Llogiq on stuff

Under Cover

Any mutation testing tool worth its salt uses coverage to restrict the number of tests to run. mutagen is no exception, of course, so once we had a test runner, we wanted to extend it with coverage-based testing.

Now when this was first proposed, I thought it was very complex, with a need to integrate coverage reporting tools etc. But when I tought about it some more, it dawned on me that we didn’t need full code coverage – we only needed to know which mutations were covered by a test. This is much easier, since we control the code the mutations run.

The solution per mutation is a method to report coverage. At the moment, we just write it into a file, to be read later by the test runner. To do this once, we currently have a global Vec<AtomicBool> that we use to flag already reported mutations.

However, I’m not particularly happy about that Vec. First, it’s an allocation and I don’t want mutagen code to allocate if I can help it (perhaps we someday want to mutate no_std code?). Second, it requires another environment variable with the number of mutations that has to be threaded from the test runner to the mutated code, which to me looks like brittle design.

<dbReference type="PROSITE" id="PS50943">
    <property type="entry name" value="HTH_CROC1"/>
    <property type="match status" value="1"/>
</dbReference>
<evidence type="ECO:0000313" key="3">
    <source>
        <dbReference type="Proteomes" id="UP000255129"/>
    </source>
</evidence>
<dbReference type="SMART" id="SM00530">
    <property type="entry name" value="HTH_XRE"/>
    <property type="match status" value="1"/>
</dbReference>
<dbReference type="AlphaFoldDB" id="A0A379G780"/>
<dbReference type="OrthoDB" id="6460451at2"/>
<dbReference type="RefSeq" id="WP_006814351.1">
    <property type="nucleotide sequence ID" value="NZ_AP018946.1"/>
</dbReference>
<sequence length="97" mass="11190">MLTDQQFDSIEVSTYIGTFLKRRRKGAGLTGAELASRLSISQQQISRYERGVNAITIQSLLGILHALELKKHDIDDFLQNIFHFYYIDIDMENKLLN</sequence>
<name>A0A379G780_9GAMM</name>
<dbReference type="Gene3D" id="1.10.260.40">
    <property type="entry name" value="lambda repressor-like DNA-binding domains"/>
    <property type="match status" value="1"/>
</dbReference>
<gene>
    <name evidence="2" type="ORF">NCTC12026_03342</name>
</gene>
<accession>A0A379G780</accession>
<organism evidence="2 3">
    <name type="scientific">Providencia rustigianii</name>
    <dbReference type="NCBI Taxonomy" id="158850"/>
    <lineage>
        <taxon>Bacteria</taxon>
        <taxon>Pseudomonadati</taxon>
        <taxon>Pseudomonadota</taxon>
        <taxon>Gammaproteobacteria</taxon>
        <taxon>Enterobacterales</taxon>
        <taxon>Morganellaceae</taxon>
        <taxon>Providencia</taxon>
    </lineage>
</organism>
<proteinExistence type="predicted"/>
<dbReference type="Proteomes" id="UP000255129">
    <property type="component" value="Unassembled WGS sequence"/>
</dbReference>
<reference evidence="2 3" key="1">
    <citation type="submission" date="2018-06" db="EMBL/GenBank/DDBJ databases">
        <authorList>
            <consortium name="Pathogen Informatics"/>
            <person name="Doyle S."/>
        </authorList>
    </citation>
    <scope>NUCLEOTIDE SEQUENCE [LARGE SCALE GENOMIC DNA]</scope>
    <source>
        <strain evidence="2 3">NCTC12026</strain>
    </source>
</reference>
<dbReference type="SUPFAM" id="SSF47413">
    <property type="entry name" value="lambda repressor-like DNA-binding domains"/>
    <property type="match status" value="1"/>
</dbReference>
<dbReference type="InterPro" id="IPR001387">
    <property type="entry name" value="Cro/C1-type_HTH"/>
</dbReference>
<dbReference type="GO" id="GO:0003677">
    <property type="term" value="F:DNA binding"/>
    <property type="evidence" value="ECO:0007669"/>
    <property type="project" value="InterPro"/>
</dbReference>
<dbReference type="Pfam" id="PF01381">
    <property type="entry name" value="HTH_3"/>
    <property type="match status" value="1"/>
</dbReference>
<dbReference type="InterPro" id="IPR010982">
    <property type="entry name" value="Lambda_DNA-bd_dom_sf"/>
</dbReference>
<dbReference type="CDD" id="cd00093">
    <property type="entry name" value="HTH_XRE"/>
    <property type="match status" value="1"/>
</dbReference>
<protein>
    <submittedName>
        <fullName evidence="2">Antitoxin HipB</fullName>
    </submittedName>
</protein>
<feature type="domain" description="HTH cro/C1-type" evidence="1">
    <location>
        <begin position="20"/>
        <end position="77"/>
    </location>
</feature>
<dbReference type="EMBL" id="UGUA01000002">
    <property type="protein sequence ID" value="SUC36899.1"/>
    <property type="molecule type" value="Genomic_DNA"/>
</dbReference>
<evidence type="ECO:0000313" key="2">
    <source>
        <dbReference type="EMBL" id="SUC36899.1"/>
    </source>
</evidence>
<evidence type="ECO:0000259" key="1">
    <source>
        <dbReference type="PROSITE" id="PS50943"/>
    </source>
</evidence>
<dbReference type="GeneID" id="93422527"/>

I should note that this version came about after a trial with my preferred solution (an array of AtomicBools per method) failed, because the array was used before the statement creating it was added to the code.

So let’s try a slightly modified technique:

  1. Prepend a zero-length static array with a generated name before the outer block of any function
  2. Use that array as if it had the correct length
  3. Once the method is mutated, go back to our prepended statement and change the array size to the correct length.

Now we don’t need a global vector and each method has its own set of booleans, reducing the risk of mis-adressed mutations. There is but one niggle: Nested functions. If I use one global counter, I’ll get a “hole” in the mutation flag array. The solution here is to decouple the mutation flag count from the mutation count, which also reduces multi-mutations to one flag, thus saving even more memory.

I should note that in doing so, I refactored the MutatorPlugin to ease borrowing pains following the compose structs for better borrowing pattern. For the final resizing operation, I made use of mem::replace to avoid needless clones.

We can even go one step further and use an atomic bitset, reducing memory consumption up to eight-fold. A simple benchmark comparing an uncontended AtomicBool::swap(..) (the fastest method to set a flag while retrieving its previous value) and AtomicUsize::fetch_or(1 << _) & 1 << _ != 0 (the obvious way to set the bit while checking the previous value) shows identical performance on all machines I tested with (now this is not a complete bitset implementation, but enough for our needs – perhaps I’ll start a crate to provide a more full-featured atomic bitset, but that’s yet another yak to shave).

Like this series? How about joining the fun? Come help us breaking a lot of Rust code for fun and profit!